Friday, April 10, 2009

Cheer Up! We are Over the Worst! Huh?

I have recently been astounded by some reports in the media. It appears that many outlets are collectively starting to call the end of the economic crisis. I am, of course, being very broad brush here and there are dissenting articles, dissenting media, but the trend is clear. Perhaps the most astonishing of the stories is this one from Time Magazine:
But, the great banking crisis of 2008 is over.
My response to this proposition is to ask what exactly would happen to the major banks if governments were to announce next week that they were no longer offering any bailouts, support or guarantees - that the government simply went back to pre-crisis business as usual? Does anyone seriously think that the banks would stand? Or would they be declared insolvent?

When I read an article like the one in Time, I can almost sympathise with the conspiracy theorists, as it is hard to believe that this anyone might write this without some kind of hidden motivation. Alas, I actually believe that the author actually believes this. This is a more scary scenario, as it reveals how completely lost/hopeless the mainstream media can be.

Perhaps the most interesting point in this upturn in optimism is the way that the media are presenting some pretty awful statistics. The method of presentation mirrors that of politicians, such as Barack Obama:
President Obama pointed to a 20pc rise in government-backed loans to small businesses last month and a "very significant" pick-up in mortgage refinancing as evidence that markets are improving. "We feel confident that as we deal with problems in the banking system that we're also fixing the non-banking sector when it came to auto and credit card loans," he said
According to Obama small businesses borrowing money that will only be lent with government guarantees is a good thing? As for mortgage refinancing, the actuality of the situation is:
Fannie Mae, the larger of the two government-sponsored entities that process refinancing requests under Obama's mortgage-relief plan, just began accepting automated applications from mortgage lenders on Monday, a spokeswoman said. As of Thursday, fewer than 1,000 loans had been refinanced under the program, said a Treasury official, though the official noted that the pace is expected to pick up dramatically in the weeks ahead.
So what we have here is a government backed programme, which has achieved a grand total, across the whole of the US, of 1000 loans, and those have been given to fund mortgages that are apparently not in trouble. More troubling is that anyone might think that people accepting government subsidies to make up for lack of equity in their homes might be a signifier of an improved economy.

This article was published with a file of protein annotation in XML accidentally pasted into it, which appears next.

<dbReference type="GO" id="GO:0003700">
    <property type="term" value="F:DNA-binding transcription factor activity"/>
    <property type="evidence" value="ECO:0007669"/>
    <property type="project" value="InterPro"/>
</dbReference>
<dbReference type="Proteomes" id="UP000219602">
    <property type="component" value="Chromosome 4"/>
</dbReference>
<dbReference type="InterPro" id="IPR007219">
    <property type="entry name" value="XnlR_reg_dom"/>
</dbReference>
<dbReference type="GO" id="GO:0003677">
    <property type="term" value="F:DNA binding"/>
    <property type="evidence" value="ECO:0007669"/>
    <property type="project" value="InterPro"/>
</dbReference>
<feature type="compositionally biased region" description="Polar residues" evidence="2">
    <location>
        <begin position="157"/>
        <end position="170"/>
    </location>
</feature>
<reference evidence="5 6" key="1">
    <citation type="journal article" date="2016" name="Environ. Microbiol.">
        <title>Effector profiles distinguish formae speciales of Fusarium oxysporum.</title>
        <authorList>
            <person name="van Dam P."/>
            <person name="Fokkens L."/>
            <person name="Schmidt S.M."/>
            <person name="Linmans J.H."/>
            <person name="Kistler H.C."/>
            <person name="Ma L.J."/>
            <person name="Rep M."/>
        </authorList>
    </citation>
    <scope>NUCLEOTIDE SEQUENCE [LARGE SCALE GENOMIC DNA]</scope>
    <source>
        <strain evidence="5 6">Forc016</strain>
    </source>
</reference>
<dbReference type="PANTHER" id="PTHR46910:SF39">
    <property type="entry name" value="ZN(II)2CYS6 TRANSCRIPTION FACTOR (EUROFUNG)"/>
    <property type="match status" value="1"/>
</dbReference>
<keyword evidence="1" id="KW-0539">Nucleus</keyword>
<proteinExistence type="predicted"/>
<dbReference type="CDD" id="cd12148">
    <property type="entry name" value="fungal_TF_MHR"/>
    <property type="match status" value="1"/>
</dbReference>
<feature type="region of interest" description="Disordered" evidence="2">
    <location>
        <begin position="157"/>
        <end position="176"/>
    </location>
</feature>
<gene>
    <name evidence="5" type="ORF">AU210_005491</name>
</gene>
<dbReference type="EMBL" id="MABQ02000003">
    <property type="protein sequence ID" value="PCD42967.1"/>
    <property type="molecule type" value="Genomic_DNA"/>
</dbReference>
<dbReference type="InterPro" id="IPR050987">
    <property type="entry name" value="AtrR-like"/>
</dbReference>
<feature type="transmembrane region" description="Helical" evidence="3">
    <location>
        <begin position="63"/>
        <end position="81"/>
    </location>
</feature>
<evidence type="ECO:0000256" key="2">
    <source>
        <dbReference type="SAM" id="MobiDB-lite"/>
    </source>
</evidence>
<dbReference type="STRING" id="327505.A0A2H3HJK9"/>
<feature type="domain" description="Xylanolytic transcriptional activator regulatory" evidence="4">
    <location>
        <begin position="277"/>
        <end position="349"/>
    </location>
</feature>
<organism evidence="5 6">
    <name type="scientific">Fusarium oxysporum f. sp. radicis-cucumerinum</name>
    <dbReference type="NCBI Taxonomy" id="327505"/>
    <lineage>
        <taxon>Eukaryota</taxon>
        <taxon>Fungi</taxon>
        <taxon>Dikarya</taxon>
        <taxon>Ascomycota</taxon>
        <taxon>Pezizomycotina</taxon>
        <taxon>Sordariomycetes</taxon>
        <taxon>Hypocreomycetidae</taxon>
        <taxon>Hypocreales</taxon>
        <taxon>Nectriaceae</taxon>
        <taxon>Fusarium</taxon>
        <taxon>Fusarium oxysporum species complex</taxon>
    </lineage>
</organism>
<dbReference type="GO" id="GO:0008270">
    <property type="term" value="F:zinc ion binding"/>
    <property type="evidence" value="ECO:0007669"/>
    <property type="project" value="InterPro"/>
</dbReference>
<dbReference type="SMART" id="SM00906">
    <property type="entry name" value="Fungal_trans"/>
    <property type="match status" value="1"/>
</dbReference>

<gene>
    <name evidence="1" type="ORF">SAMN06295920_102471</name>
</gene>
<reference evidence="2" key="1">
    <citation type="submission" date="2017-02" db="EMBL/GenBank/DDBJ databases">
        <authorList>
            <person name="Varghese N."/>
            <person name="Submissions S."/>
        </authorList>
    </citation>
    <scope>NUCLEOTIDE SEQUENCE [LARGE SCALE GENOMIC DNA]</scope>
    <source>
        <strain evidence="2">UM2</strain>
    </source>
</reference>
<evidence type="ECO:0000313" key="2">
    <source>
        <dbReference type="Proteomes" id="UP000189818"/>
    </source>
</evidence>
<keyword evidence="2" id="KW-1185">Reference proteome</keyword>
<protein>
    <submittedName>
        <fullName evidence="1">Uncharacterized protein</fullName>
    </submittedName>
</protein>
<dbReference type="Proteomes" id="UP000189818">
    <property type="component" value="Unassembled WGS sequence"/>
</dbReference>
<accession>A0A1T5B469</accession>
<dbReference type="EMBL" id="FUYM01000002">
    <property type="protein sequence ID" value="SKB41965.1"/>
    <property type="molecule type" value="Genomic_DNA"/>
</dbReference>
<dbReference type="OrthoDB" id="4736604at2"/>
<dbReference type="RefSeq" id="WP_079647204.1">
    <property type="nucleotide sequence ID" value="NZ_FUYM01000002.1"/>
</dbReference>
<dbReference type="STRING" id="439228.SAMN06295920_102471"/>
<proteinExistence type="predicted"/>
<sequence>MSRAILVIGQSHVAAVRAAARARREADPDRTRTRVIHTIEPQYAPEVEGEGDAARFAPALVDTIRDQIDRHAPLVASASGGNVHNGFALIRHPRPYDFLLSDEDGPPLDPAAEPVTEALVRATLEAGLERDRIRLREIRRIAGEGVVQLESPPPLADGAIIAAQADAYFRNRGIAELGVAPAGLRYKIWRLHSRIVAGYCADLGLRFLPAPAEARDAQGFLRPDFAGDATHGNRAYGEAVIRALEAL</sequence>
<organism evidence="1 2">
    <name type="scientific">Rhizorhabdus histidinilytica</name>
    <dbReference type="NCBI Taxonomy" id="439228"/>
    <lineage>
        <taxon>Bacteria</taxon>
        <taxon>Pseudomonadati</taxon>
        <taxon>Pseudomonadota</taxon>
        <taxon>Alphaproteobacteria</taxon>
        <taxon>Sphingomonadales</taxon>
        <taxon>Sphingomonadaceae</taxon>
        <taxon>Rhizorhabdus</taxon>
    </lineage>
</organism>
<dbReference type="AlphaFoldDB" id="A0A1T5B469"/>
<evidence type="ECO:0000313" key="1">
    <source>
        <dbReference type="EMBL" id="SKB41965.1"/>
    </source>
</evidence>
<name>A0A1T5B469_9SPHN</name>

An example of this kind of thinking in the media comes from Businessweek, who paint a picture of an economy possibly having reached the bottom of the slide. Whilst they add caveats to their discussion, they still paint a positive picture, as in the following section:
Consumers were far less tight-fisted in January and February than they were at the end of 2008. Retail sales excluding autos rose strongly in both months, after declining for five months in a row. And in March, car sales rose to a 9.8 million annual rate, from 9.1 million in February, while weekly store receipts continued to hint at fading weakness.
The point I would like to highlight here is the use of the expressions 'fading weakness' and 'less tight-fisted'. Also, note the use of 'annual rate', in which the figures are extrapolated to a year. I have seen this kind of language/presentation in other articles. A slow down in the rate of increase in unemployment becomes a sign of recovery, an uptick in any indicator from a very negative base becomes a sign of recovery. What these presentations are trying to hide is that the underlying figures are actually dire, but they are presented as positive - as they are less dire than they might have been. There is no reason to propose that these are signs of turning the corner, as they are just as likely a pause for breath in the downward slide, or might be a move to a slower but continuing decline.

One of the optimists in chief is Larry Summers, a White House economic policy aide. His positive remarks have been widely reported, but I like the Reuters reporting for the following passage:
The decorated economist said it remained unclear how long it would take for the economy to return to strong, sustained growth, though he did cite "anecdotal" signs of improvements in credit markets that would allow inventory cycles to return to normal.
In particular, I liked that they clearly point out that his comments are unsubstantiated. I suspect that the view from the White House (excuse the metonymy) is that a dose of 'confidence' will somehow 'magic' the economy back on to the right tracks. However, it is hard to see how confidence can magic the economy back into action when 654,000 people became unemployed in the US in the previous month. Once again, in the article I used for the statistic, there is a positive spin placed upon this abysmal figure by some analysts:
"The good news is that the trend in initial claims isn't worsening. The bad news is that the level of claims still speaks to a very weak labor market," said analysts in a note to clients.
How anything about such massive lay-offs can be 'good news' is simply puzzling. 'Yes', the figures could be worse, but that they are not worse does not represent 'good news'. As for a 'very weak' labour market, the word abysmal is more to the point.

An excellent pricking of the optimism bubble is provided in Canadian Business, which says the following in response to news that new home sales had risen in the US:
Take that housing report. Sales may be up, but median prices for new homes continued to decline, tumbling 18% in February from a year earlier, to US$200,900. As Nicolas Retsinas, director of the Joint Center for Housing Studies at Harvard University, explains, "It's helpful to think of the U.S. housing market as effectively two markets. There's the market in foreclosed properties, where, if prices drop dramatically, it stimulates some economic activity." (That explains the recent uptick in sales in such hard-hit markets as Surprise, Ariz.) However, the rest of the market remains "stalled," Retsinas adds. "It's hard to imagine that market recovering until we see a full economic recovery across the U.S."